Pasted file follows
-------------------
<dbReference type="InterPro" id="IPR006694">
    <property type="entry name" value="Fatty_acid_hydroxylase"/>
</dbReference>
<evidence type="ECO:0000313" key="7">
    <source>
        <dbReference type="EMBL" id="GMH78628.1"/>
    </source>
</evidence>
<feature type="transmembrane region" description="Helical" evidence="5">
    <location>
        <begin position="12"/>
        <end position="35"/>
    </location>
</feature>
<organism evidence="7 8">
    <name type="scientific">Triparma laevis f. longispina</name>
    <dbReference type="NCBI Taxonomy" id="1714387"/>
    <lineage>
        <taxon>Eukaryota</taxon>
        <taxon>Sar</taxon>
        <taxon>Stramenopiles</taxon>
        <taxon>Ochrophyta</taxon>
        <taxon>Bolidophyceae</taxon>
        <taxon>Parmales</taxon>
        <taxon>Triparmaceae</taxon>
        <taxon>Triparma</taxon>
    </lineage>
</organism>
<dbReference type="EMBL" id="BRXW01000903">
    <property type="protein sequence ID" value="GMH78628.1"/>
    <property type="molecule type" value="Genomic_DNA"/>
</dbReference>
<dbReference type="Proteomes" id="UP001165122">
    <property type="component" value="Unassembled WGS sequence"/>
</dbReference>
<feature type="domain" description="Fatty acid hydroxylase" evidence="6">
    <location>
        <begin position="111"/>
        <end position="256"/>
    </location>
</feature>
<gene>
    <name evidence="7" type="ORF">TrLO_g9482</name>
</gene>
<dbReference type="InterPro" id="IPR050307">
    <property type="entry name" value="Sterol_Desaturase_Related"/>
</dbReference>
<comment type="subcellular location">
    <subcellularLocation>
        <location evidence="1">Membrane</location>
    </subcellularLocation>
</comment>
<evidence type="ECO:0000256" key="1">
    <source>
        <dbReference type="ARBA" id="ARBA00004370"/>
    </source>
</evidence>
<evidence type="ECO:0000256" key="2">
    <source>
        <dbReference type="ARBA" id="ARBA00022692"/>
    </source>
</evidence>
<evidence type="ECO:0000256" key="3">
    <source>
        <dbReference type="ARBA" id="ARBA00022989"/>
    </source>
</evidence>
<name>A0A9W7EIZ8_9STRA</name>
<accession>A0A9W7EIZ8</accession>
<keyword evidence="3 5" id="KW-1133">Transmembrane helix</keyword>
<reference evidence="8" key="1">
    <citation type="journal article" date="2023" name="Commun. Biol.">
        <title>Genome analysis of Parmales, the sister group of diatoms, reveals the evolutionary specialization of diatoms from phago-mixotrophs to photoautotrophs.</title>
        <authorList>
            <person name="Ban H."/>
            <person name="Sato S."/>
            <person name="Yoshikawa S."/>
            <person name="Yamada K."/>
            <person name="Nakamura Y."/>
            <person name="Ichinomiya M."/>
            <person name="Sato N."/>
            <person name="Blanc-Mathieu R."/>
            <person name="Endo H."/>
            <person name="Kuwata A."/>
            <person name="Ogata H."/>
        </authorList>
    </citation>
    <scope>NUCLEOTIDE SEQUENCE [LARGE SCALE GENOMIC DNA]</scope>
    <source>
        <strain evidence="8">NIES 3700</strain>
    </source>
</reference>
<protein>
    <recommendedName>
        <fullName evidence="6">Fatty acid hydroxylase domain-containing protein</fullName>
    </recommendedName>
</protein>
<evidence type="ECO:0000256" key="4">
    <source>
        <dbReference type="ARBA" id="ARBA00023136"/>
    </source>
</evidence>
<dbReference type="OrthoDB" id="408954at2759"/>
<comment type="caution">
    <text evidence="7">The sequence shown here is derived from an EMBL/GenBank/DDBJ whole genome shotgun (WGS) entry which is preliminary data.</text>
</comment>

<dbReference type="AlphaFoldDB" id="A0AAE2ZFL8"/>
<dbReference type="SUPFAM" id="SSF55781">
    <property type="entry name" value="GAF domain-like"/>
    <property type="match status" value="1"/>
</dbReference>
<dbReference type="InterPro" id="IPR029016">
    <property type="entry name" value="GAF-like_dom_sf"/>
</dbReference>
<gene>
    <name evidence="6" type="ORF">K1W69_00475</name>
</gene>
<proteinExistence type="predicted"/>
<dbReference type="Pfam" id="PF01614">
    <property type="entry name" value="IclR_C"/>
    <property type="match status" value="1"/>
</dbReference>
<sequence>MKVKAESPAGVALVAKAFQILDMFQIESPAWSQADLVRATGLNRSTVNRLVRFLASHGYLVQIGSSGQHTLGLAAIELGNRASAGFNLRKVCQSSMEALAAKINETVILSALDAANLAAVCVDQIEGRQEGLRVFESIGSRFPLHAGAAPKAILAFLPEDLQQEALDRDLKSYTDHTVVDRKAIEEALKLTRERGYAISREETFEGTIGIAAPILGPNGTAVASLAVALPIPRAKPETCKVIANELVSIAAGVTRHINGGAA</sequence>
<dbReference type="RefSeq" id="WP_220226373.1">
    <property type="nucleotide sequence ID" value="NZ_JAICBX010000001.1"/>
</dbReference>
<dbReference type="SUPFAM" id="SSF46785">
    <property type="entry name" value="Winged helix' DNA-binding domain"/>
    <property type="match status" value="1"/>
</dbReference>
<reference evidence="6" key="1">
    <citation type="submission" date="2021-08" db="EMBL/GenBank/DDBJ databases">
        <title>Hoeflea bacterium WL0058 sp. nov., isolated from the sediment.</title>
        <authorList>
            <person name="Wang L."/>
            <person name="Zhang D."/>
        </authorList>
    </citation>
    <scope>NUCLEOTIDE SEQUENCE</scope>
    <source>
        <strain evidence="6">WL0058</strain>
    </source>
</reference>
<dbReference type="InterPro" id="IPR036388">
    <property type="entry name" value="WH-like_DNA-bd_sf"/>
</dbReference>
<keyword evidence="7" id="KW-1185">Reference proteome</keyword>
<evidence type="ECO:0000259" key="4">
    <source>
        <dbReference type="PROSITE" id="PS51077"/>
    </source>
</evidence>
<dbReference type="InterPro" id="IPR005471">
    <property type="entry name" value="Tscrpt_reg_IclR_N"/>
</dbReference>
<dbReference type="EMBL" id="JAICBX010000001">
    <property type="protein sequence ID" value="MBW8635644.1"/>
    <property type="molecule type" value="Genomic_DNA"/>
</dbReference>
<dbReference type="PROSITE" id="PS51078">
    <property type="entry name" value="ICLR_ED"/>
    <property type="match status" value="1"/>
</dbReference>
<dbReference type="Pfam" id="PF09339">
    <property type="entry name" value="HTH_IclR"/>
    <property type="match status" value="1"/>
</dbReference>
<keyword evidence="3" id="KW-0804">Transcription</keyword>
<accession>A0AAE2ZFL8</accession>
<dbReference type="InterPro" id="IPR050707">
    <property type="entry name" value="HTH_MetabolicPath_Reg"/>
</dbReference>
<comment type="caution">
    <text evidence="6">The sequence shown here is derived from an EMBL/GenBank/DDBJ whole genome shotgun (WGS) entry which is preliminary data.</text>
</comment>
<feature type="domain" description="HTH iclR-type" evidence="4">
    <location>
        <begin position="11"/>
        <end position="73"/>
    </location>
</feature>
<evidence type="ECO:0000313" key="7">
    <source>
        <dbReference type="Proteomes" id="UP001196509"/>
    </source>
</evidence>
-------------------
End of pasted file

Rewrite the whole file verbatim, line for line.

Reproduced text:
<dbReference type="InterPro" id="IPR006694">
    <property type="entry name" value="Fatty_acid_hydroxylase"/>
</dbReference>
<evidence type="ECO:0000313" key="7">
    <source>
        <dbReference type="EMBL" id="GMH78628.1"/>
    </source>
</evidence>
<feature type="transmembrane region" description="Helical" evidence="5">
    <location>
        <begin position="12"/>
        <end position="35"/>
    </location>
</feature>
<organism evidence="7 8">
    <name type="scientific">Triparma laevis f. longispina</name>
    <dbReference type="NCBI Taxonomy" id="1714387"/>
    <lineage>
        <taxon>Eukaryota</taxon>
        <taxon>Sar</taxon>
        <taxon>Stramenopiles</taxon>
        <taxon>Ochrophyta</taxon>
        <taxon>Bolidophyceae</taxon>
        <taxon>Parmales</taxon>
        <taxon>Triparmaceae</taxon>
        <taxon>Triparma</taxon>
    </lineage>
</organism>
<dbReference type="EMBL" id="BRXW01000903">
    <property type="protein sequence ID" value="GMH78628.1"/>
    <property type="molecule type" value="Genomic_DNA"/>
</dbReference>
<dbReference type="Proteomes" id="UP001165122">
    <property type="component" value="Unassembled WGS sequence"/>
</dbReference>
<feature type="domain" description="Fatty acid hydroxylase" evidence="6">
    <location>
        <begin position="111"/>
        <end position="256"/>
    </location>
</feature>
<gene>
    <name evidence="7" type="ORF">TrLO_g9482</name>
</gene>
<dbReference type="InterPro" id="IPR050307">
    <property type="entry name" value="Sterol_Desaturase_Related"/>
</dbReference>
<comment type="subcellular location">
    <subcellularLocation>
        <location evidence="1">Membrane</location>
    </subcellularLocation>
</comment>
<evidence type="ECO:0000256" key="1">
    <source>
        <dbReference type="ARBA" id="ARBA00004370"/>
    </source>
</evidence>
<evidence type="ECO:0000256" key="2">
    <source>
        <dbReference type="ARBA" id="ARBA00022692"/>
    </source>
</evidence>
<evidence type="ECO:0000256" key="3">
    <source>
        <dbReference type="ARBA" id="ARBA00022989"/>
    </source>
</evidence>
<name>A0A9W7EIZ8_9STRA</name>
<accession>A0A9W7EIZ8</accession>
<keyword evidence="3 5" id="KW-1133">Transmembrane helix</keyword>
<reference evidence="8" key="1">
    <citation type="journal article" date="2023" name="Commun. Biol.">
        <title>Genome analysis of Parmales, the sister group of diatoms, reveals the evolutionary specialization of diatoms from phago-mixotrophs to photoautotrophs.</title>
        <authorList>
            <person name="Ban H."/>
            <person name="Sato S."/>
            <person name="Yoshikawa S."/>
            <person name="Yamada K."/>
            <person name="Nakamura Y."/>
            <person name="Ichinomiya M."/>
            <person name="Sato N."/>
            <person name="Blanc-Mathieu R."/>
            <person name="Endo H."/>
            <person name="Kuwata A."/>
            <person name="Ogata H."/>
        </authorList>
    </citation>
    <scope>NUCLEOTIDE SEQUENCE [LARGE SCALE GENOMIC DNA]</scope>
    <source>
        <strain evidence="8">NIES 3700</strain>
    </source>
</reference>
<protein>
    <recommendedName>
        <fullName evidence="6">Fatty acid hydroxylase domain-containing protein</fullName>
    </recommendedName>
</protein>
<evidence type="ECO:0000256" key="4">
    <source>
        <dbReference type="ARBA" id="ARBA00023136"/>
    </source>
</evidence>
<dbReference type="OrthoDB" id="408954at2759"/>
<comment type="caution">
    <text evidence="7">The sequence shown here is derived from an EMBL/GenBank/DDBJ whole genome shotgun (WGS) entry which is preliminary data.</text>
</comment>

<dbReference type="AlphaFoldDB" id="A0AAE2ZFL8"/>
<dbReference type="SUPFAM" id="SSF55781">
    <property type="entry name" value="GAF domain-like"/>
    <property type="match status" value="1"/>
</dbReference>
<dbReference type="InterPro" id="IPR029016">
    <property type="entry name" value="GAF-like_dom_sf"/>
</dbReference>
<gene>
    <name evidence="6" type="ORF">K1W69_00475</name>
</gene>
<proteinExistence type="predicted"/>
<dbReference type="Pfam" id="PF01614">
    <property type="entry name" value="IclR_C"/>
    <property type="match status" value="1"/>
</dbReference>
<sequence>MKVKAESPAGVALVAKAFQILDMFQIESPAWSQADLVRATGLNRSTVNRLVRFLASHGYLVQIGSSGQHTLGLAAIELGNRASAGFNLRKVCQSSMEALAAKINETVILSALDAANLAAVCVDQIEGRQEGLRVFESIGSRFPLHAGAAPKAILAFLPEDLQQEALDRDLKSYTDHTVVDRKAIEEALKLTRERGYAISREETFEGTIGIAAPILGPNGTAVASLAVALPIPRAKPETCKVIANELVSIAAGVTRHINGGAA</sequence>
<dbReference type="RefSeq" id="WP_220226373.1">
    <property type="nucleotide sequence ID" value="NZ_JAICBX010000001.1"/>
</dbReference>
<dbReference type="SUPFAM" id="SSF46785">
    <property type="entry name" value="Winged helix' DNA-binding domain"/>
    <property type="match status" value="1"/>
</dbReference>
<reference evidence="6" key="1">
    <citation type="submission" date="2021-08" db="EMBL/GenBank/DDBJ databases">
        <title>Hoeflea bacterium WL0058 sp. nov., isolated from the sediment.</title>
        <authorList>
            <person name="Wang L."/>
            <person name="Zhang D."/>
        </authorList>
    </citation>
    <scope>NUCLEOTIDE SEQUENCE</scope>
    <source>
        <strain evidence="6">WL0058</strain>
    </source>
</reference>
<dbReference type="InterPro" id="IPR036388">
    <property type="entry name" value="WH-like_DNA-bd_sf"/>
</dbReference>
<keyword evidence="7" id="KW-1185">Reference proteome</keyword>
<evidence type="ECO:0000259" key="4">
    <source>
        <dbReference type="PROSITE" id="PS51077"/>
    </source>
</evidence>
<dbReference type="InterPro" id="IPR005471">
    <property type="entry name" value="Tscrpt_reg_IclR_N"/>
</dbReference>
<dbReference type="EMBL" id="JAICBX010000001">
    <property type="protein sequence ID" value="MBW8635644.1"/>
    <property type="molecule type" value="Genomic_DNA"/>
</dbReference>
<dbReference type="PROSITE" id="PS51078">
    <property type="entry name" value="ICLR_ED"/>
    <property type="match status" value="1"/>
</dbReference>
<dbReference type="Pfam" id="PF09339">
    <property type="entry name" value="HTH_IclR"/>
    <property type="match status" value="1"/>
</dbReference>
<keyword evidence="3" id="KW-0804">Transcription</keyword>
<accession>A0AAE2ZFL8</accession>
<dbReference type="InterPro" id="IPR050707">
    <property type="entry name" value="HTH_MetabolicPath_Reg"/>
</dbReference>
<comment type="caution">
    <text evidence="6">The sequence shown here is derived from an EMBL/GenBank/DDBJ whole genome shotgun (WGS) entry which is preliminary data.</text>
</comment>
<feature type="domain" description="HTH iclR-type" evidence="4">
    <location>
        <begin position="11"/>
        <end position="73"/>
    </location>
</feature>
<evidence type="ECO:0000313" key="7">
    <source>
        <dbReference type="Proteomes" id="UP001196509"/>
    </source>
</evidence>